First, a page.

China’s countryside terrain can be seen as an uncut “unpolished jade” – its beauty is in many ways undiscovered, and its potential value is immense. Led by architect Zou Yingxi, the Jimo OCT Rural Revitalization Culture Center project embraces the fertile soil of the rural landscape and carefully polishes the metaphorical stone within, transforming it into something new and precious.
Zou Yingxi has positioned SYN Architects as a kind of “mediator” between urban and rural integration – rather than seeking fixed responses to the development of the countryside, he prefers to create open-ended solutions which can invigorate both builders’ and users’ expectations for the future. This approach also encompasses a thorough understanding of culture and history, as well as an attentiveness to the nature of each project’s environment.
In 2020, the Jimo OCT Rural Revitalization Culture Centre and SYN Architects began the process of translating the spirit of “unpolished jade” into a fully realized space.
01. Planning, Construction, and Operation: Collectively Creating New Vistas
In the view of SYN Architects, the ideal conception of urban-rural integration cannot be realized through the design of a single space. They consider each project to be a microcosm of a bigger picture, and always take into account the overall system of planning, construction, and operation to deeply investigate existing social relations, spatial logic, industrial factors, cultural history, and the natural environment. For the Jimo OCT building, an approach based on general trends of cultural tourism and the area’s International Art Festival was developed. It introduces new spaces and settings with the potential to complement other economic activity in the Jimo Urban-Rural Integration Demonstration Zone.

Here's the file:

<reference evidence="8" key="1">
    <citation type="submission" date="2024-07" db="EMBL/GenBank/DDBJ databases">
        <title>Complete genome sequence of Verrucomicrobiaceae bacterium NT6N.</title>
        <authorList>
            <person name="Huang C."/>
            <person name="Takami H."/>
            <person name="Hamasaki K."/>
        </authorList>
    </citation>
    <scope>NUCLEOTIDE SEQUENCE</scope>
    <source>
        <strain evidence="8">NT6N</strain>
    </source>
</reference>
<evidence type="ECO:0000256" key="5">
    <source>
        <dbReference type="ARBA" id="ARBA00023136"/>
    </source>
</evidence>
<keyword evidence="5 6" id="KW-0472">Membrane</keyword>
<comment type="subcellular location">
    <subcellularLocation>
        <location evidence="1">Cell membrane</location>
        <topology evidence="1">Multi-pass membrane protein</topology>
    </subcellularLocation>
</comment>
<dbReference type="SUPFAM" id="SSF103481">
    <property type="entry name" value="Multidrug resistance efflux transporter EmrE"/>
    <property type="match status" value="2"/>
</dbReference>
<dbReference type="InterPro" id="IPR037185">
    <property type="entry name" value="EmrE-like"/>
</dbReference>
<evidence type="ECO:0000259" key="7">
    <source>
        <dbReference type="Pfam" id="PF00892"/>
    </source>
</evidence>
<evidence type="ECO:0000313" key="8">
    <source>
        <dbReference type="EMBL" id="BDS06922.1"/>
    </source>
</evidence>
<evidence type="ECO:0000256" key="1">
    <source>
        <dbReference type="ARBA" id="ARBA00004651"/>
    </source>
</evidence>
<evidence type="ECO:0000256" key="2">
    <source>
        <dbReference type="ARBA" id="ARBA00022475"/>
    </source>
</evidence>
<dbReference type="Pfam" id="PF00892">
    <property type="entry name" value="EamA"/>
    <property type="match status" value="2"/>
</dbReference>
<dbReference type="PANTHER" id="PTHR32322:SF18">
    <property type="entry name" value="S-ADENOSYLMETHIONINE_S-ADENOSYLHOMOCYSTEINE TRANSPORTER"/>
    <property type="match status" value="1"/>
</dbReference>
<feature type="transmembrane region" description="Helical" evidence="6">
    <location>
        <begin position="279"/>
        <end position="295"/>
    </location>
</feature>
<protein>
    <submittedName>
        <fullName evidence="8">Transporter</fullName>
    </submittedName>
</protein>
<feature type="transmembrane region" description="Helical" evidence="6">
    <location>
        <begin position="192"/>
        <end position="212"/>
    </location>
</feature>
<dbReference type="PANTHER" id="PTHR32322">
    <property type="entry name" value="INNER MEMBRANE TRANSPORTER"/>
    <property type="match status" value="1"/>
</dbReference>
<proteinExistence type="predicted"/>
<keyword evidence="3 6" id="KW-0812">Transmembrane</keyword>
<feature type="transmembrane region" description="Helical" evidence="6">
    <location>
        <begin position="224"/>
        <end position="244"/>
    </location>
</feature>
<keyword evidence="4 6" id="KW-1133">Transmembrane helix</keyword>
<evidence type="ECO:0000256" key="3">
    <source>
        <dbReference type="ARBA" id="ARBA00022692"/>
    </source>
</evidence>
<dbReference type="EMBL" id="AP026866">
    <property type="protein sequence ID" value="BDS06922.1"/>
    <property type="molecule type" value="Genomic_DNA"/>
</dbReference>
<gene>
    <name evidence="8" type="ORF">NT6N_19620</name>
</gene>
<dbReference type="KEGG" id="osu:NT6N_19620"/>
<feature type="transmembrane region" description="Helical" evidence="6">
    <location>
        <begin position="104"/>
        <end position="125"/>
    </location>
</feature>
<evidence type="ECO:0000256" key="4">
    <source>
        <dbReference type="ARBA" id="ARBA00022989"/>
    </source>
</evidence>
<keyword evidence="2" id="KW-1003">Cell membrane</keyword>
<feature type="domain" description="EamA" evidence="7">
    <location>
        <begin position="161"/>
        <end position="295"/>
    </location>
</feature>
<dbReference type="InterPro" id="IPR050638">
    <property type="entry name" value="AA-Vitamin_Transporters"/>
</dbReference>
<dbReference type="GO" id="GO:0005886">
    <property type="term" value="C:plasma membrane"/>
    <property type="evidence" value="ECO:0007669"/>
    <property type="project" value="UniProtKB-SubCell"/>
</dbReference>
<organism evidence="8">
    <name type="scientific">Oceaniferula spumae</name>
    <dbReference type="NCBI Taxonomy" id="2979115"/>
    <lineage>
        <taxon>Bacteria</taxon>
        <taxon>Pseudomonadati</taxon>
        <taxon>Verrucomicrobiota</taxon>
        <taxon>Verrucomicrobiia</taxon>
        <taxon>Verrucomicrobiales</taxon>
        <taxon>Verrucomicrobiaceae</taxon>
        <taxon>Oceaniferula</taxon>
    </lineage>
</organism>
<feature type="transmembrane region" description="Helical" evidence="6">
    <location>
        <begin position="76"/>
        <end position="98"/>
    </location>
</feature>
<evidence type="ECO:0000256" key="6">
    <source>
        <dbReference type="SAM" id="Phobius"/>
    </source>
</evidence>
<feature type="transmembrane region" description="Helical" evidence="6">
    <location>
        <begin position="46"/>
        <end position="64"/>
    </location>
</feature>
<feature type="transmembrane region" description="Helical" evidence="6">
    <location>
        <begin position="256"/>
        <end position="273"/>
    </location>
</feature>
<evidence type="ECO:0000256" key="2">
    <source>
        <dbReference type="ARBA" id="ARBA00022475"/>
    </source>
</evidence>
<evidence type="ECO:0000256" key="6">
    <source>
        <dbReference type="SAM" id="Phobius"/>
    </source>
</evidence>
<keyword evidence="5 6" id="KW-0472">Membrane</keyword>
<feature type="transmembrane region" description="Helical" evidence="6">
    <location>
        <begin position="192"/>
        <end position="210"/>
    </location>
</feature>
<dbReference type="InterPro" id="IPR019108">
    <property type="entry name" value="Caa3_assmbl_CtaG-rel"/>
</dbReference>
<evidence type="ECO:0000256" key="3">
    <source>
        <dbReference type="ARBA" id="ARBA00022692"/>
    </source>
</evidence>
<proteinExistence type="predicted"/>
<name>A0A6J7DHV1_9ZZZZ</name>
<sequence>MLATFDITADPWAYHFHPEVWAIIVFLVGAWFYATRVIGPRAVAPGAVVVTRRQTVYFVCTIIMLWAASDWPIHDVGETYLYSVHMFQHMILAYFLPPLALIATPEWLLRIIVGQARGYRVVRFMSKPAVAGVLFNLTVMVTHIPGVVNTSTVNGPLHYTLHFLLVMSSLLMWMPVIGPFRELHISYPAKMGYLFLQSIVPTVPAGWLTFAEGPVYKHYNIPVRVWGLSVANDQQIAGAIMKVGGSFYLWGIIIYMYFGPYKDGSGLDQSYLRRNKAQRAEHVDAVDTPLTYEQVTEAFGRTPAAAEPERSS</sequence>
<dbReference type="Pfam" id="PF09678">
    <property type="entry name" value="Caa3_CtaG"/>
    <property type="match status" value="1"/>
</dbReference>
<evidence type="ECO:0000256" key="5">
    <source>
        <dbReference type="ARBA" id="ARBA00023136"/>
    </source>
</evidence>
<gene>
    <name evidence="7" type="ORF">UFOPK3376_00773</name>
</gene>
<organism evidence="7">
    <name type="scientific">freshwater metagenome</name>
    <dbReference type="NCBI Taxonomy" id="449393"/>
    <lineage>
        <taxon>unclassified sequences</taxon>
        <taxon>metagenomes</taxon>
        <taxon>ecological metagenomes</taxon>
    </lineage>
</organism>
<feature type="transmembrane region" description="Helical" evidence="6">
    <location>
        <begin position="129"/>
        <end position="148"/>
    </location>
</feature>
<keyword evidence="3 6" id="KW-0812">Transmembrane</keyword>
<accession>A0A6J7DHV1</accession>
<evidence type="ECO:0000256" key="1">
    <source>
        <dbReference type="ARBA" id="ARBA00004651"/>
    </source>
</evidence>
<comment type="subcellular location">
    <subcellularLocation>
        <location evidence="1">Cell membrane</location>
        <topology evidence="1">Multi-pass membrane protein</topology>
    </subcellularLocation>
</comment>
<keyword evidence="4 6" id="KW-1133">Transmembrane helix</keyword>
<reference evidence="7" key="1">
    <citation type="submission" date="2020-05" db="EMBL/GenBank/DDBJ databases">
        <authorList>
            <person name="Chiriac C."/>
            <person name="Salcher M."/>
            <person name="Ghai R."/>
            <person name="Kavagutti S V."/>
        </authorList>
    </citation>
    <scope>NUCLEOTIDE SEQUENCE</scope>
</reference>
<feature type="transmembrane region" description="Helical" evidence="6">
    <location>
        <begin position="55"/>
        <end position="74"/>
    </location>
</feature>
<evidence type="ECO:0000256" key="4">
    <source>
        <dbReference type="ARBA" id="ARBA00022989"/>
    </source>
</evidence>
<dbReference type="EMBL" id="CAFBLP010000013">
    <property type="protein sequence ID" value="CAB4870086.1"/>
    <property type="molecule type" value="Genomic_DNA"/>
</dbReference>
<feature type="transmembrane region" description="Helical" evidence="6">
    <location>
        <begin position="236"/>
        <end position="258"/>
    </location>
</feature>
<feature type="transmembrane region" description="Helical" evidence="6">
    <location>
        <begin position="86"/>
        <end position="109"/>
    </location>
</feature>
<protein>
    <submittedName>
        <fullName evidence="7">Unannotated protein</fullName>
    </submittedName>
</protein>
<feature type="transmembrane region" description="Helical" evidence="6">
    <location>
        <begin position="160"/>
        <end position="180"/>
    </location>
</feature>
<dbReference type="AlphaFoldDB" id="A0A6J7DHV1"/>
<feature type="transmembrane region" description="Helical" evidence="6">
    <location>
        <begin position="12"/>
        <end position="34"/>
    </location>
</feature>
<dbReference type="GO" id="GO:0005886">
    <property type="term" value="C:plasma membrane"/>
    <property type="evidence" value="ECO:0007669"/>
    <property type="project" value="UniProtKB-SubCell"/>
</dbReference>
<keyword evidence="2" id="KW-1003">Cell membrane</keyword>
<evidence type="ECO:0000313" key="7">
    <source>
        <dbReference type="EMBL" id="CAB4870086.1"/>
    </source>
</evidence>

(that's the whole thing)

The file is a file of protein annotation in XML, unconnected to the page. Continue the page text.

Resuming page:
The site started out as an agricultural field, 70 kilometers away from the city centre, not far from Qingdao Railway Station and the airport. It thus presented an advantageous location, mediating between urban convenience and countryside leisure.
“In my experience, many ‘rural designs’ do not consider economics, operating logistics, and everyday management. Rather than solving problems in the countryside environment, they create projects which leave the assets of their sites largely dormant. The majority of projects which aim to revive vernacular architectural styles in fact respond bluntly to local cultures, while ignoring any potential for future advancements in life and aesthetics.”
——Zou Yingxi, Founder of SYN Architects
With a more complete approach in mind, SYN Architects began the planning stages of the project by integrating facilities for mountain sports, bicycle stations, health resort and local businesses, among others. Spatial and aesthetic considerations were the starting point, used to create a series of stimulating architectural settings which complement each other and socially activate the site, bringing the site’s “unpolished jade” to life.
In the architectural design of the Jimo OCT Rural Revitalization Culture Centre, SYN architects set out to alleviate the burden of history and culture, looking for a new form of dialogue between the contemporary era and the past: the metaphor of “raw jade” was adopted to represent the value of history, and “carving” to discover and reshape the site, in order to maximize the inherent value of what exists there.
02. The Form: “Rough Jade, Half-Carved”
As a leading landmark building in the area, the Jimo OCT Rural Revitalization Culture Centre is seen as a prime example for how future development could take form, while acting as a first point of development to activate the local economy. Surrounded by a series of red-roofed buildings typical to Qingdao, the new building contains spaces for local businesses to display and sell their goods, while also embracing contemporary culture with coffee shops, light food restaurants, and other small businesses.
The project selectively responds to important architectural cues in the surroundings – red bricks, U-shaped glass curtain walls, and high-permeability glass imitate the color and texture of stone and jade, while echoing the local architectural vernacular of red tiles and white walls. The same materials are used for the roof and the wall to achieve a consistency in the upper and lower cladding, making the resulting “jade” purer.
“Cutting” the jade has been done in a way that respects the site and landscape, framing certain selected views and scenes. The concave volume creates a series of variegated spaces, and merges with the terrace at the roof opening to form a rich interaction between indoor and outdoor, landscape and architecture. The “cut” sloping roof is not simply a response to the architectural forms surrounding the site: the gutters at the joints of the roof facilitate the collection of rainwater, integrating culture, aesthetics, and function.